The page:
Orson Welles' Citizen Kane tops many people's list of near-perfect films, but for me, any such list would have to start where Ingmar Bergman ended; with Fanny & Alexander, the legendary director's remarkably beautiful final film.
In spite of being the most expensive and large-scale film of Ingmar Bergman's career, Fanny & Alexander is nevertheless a profoundly intimate and introspective movie about a well-to-do family in turn-of-the-century Sweden which has about it the dreamy air of semi-autobiographical nostalgia and reverie. Almost impossible not to view as the summation of the director's impressive and influential career, its narrative highlights a great many of Bergman's lifelong preoccupations: fate, the existence of God, ghosts, the endurance of love, the pain of existence - as well as several actors and character names he has used over the years.
|Bertil Guve as Alexander Ekdahl|
|Pernilla Allwin as Fanny Ekdahl|
|Gunn Wallgren as Helena Ekdahl|
|Erland Josephson as Isak Jacobi|
|Allan Edwall as Oscar Ekdahl|
|Ewa Froling as Emelie Ekdahl|
|Jan Malmsjo as Bishop Edvard Vergerus|
|Jarl Kulle as Gustav Adolf Ekdahl|
You don't have to be an art-house aficionado or Bergman-ophile to appreciate Fanny & Alexander, for it is also Bergman's most accessible, warm, and life-embracing film. Full of humor and finely-observed details of familial devotion and discord, it is a film about family that is a welcome departure from the typical idealized depiction of childhood as an idyllic wonderland. Fanny & Alexander throws a trenchant light on the too-often terrifying vulnerability and helplessness that is the lot of the young, while commenting poignantly on youth's greatest gift...children are blessed with an almost superhuman capacity to endure.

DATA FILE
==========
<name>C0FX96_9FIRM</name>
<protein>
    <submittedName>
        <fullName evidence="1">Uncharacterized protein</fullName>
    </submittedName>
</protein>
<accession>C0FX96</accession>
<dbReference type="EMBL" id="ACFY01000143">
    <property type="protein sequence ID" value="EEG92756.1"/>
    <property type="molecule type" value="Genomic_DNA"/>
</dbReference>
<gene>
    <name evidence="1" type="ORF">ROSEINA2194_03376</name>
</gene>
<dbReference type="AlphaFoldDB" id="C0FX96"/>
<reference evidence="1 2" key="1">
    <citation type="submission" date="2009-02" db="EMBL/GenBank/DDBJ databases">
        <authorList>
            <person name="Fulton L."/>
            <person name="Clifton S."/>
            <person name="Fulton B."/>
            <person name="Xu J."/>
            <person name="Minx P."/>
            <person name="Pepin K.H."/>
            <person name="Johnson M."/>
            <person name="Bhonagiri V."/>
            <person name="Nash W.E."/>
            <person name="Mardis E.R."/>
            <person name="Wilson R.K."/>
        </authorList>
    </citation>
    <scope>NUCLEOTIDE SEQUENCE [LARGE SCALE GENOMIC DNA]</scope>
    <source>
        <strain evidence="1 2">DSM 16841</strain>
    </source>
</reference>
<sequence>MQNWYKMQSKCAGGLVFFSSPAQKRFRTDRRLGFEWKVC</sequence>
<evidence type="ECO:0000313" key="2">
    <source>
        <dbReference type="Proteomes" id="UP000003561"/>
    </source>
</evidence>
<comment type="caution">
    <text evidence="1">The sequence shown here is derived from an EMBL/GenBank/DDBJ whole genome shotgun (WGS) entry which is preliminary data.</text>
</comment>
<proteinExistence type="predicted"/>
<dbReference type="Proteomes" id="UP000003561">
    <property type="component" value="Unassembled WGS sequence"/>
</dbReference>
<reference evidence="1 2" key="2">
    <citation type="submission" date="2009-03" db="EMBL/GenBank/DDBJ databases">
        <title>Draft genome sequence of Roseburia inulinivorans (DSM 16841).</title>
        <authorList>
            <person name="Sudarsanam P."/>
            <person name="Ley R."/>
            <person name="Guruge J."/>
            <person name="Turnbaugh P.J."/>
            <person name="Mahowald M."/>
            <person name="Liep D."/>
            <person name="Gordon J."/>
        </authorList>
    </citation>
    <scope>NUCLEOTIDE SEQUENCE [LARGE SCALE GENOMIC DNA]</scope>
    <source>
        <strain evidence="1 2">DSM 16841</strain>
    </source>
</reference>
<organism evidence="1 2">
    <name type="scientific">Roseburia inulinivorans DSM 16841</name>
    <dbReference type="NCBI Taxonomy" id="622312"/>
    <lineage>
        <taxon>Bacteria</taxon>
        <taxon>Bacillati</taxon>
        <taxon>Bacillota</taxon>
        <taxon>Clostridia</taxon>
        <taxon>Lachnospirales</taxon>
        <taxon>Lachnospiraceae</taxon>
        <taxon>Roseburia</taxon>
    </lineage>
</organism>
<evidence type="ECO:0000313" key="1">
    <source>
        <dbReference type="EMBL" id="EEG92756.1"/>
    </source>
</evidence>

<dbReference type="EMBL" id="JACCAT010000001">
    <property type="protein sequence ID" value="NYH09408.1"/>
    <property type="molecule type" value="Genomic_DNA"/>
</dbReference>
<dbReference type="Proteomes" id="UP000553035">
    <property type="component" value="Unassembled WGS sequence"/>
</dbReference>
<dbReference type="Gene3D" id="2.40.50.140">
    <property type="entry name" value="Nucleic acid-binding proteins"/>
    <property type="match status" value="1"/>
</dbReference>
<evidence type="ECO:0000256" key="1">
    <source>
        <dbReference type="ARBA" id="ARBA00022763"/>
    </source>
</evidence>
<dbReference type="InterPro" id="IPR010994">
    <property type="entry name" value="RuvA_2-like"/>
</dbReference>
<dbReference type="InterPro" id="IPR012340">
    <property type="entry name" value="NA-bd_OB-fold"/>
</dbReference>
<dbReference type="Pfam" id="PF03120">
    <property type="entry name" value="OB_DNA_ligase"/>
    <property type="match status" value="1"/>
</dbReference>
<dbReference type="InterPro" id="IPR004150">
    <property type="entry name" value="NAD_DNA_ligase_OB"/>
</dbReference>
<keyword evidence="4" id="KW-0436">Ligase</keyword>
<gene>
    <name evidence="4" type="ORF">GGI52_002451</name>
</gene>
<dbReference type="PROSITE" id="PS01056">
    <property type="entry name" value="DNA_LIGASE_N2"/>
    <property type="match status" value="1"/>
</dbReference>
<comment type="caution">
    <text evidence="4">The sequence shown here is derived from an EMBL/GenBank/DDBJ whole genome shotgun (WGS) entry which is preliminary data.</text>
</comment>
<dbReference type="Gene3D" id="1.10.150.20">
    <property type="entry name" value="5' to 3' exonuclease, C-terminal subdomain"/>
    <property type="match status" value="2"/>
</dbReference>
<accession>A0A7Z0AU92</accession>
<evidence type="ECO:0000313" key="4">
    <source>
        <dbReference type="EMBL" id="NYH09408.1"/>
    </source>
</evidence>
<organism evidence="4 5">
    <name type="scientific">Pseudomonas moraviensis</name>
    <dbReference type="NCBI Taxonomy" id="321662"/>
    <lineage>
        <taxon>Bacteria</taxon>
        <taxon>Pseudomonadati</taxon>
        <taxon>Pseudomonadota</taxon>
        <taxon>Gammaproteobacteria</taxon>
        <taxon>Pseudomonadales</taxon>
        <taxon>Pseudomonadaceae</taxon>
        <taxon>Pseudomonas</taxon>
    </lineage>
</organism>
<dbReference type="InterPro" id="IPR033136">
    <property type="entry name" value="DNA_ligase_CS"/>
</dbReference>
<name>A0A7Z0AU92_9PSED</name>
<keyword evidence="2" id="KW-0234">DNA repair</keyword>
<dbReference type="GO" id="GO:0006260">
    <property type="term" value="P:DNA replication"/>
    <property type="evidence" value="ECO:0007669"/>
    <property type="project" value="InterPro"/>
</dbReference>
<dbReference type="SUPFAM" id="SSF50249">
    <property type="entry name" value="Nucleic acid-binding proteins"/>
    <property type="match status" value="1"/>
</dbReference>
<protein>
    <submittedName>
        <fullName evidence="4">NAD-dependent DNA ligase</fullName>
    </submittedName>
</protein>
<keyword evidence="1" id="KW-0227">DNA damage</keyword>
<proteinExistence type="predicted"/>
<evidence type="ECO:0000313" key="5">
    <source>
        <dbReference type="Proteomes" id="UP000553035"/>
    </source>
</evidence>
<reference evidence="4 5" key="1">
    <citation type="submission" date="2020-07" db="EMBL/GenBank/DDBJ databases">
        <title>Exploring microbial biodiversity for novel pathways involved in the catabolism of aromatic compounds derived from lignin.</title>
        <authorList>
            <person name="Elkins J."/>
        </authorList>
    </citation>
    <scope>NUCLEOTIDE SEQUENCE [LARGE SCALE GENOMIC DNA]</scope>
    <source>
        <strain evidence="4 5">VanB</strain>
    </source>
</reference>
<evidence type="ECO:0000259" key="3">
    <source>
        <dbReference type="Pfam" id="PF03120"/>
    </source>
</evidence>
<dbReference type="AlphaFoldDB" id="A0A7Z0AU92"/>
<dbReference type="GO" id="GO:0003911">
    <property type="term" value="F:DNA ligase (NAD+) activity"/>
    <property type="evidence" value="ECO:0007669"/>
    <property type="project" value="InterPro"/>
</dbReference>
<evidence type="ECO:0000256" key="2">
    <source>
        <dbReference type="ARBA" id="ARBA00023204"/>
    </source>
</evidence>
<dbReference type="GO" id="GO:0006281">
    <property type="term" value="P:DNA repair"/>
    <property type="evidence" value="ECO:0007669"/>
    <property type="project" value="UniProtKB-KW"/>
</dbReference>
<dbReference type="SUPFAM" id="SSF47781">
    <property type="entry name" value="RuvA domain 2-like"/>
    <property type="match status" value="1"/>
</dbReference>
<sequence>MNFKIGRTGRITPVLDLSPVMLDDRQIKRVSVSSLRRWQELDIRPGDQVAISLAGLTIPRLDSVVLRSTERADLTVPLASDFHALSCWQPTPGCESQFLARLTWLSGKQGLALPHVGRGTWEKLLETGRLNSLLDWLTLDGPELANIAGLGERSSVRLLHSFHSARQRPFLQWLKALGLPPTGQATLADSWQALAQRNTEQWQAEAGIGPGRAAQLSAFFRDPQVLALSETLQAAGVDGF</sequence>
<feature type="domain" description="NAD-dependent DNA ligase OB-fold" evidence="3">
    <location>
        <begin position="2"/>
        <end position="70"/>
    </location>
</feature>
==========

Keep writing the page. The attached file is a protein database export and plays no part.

Viewed partially through the eyes of 10 year-old Alexander and his 8 year-old sister, Fanny, the beauty of this film is its ability to poetically capture that mystical time in a young life when, in the words of Stephen Sondheim, "Everything was possible and nothing made sense." It celebrates, at its center, that extraordinary aptitude in children to unquestioningly accept the real and the magical with the same level of gravity, accommodating both the tragic and joyous in life with an almost existential grace. In framing its magic realism within the structure of a broadly emotive theatrical family seen from the perspective of a watchful little boy with a vivid, almost psychic, imagination; Fanny & Alexander offers us a glimpse into the formative influences (both sensual and spiritual) on Bergman and his art.
|"There comes my family"|
Helena, matriarch of the Ekdahl family, lovingly observes the arrival of her offspring.
Although the theatrical version of Fanny & Alexander is a masterpiece in and of itself (clocking in at a considerable 188-minutes), my movie-geek prayers were answered when the original, uncut 312-minute version was released in the US several years back by The Criterion Collection (really, is this the only DVD release company that loves movies?). It is absolute HEAVEN! The opening Christmas sequence alone is worth the price.